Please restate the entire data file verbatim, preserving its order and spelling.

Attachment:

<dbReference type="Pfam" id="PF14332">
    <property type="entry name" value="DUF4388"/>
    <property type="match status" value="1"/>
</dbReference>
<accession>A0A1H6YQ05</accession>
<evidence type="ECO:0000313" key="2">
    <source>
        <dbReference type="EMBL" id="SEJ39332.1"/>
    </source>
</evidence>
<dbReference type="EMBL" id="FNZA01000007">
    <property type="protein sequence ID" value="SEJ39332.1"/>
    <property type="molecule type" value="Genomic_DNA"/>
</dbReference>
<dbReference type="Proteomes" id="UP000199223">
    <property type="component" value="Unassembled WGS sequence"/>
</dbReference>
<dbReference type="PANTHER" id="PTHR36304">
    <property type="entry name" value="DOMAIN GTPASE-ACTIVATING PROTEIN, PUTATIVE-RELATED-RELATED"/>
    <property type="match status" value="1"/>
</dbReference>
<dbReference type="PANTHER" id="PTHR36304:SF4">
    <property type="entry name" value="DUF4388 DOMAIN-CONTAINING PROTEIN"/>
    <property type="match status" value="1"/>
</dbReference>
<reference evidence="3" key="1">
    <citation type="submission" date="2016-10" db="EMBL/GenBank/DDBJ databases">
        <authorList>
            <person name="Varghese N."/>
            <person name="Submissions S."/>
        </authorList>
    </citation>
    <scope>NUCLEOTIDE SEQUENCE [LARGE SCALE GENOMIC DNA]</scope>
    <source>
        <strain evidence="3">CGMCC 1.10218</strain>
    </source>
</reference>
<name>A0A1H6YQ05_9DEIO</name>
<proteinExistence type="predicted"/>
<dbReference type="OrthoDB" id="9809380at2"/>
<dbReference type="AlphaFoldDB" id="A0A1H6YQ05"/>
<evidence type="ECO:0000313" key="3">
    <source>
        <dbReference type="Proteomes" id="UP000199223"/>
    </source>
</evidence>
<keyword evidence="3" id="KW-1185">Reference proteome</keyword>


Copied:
<dbReference type="Pfam" id="PF14332">
    <property type="entry name" value="DUF4388"/>
    <property type="match status" value="1"/>
</dbReference>
<accession>A0A1H6YQ05</accession>
<evidence type="ECO:0000313" key="2">
    <source>
        <dbReference type="EMBL" id="SEJ39332.1"/>
    </source>
</evidence>
<dbReference type="EMBL" id="FNZA01000007">
    <property type="protein sequence ID" value="SEJ39332.1"/>
    <property type="molecule type" value="Genomic_DNA"/>
</dbReference>
<dbReference type="Proteomes" id="UP000199223">
    <property type="component" value="Unassembled WGS sequence"/>
</dbReference>
<dbReference type="PANTHER" id="PTHR36304">
    <property type="entry name" value="DOMAIN GTPASE-ACTIVATING PROTEIN, PUTATIVE-RELATED-RELATED"/>
    <property type="match status" value="1"/>
</dbReference>
<dbReference type="PANTHER" id="PTHR36304:SF4">
    <property type="entry name" value="DUF4388 DOMAIN-CONTAINING PROTEIN"/>
    <property type="match status" value="1"/>
</dbReference>
<reference evidence="3" key="1">
    <citation type="submission" date="2016-10" db="EMBL/GenBank/DDBJ databases">
        <authorList>
            <person name="Varghese N."/>
            <person name="Submissions S."/>
        </authorList>
    </citation>
    <scope>NUCLEOTIDE SEQUENCE [LARGE SCALE GENOMIC DNA]</scope>
    <source>
        <strain evidence="3">CGMCC 1.10218</strain>
    </source>
</reference>
<name>A0A1H6YQ05_9DEIO</name>
<proteinExistence type="predicted"/>
<dbReference type="OrthoDB" id="9809380at2"/>
<dbReference type="AlphaFoldDB" id="A0A1H6YQ05"/>
<evidence type="ECO:0000313" key="3">
    <source>
        <dbReference type="Proteomes" id="UP000199223"/>
    </source>
</evidence>
<keyword evidence="3" id="KW-1185">Reference proteome</keyword>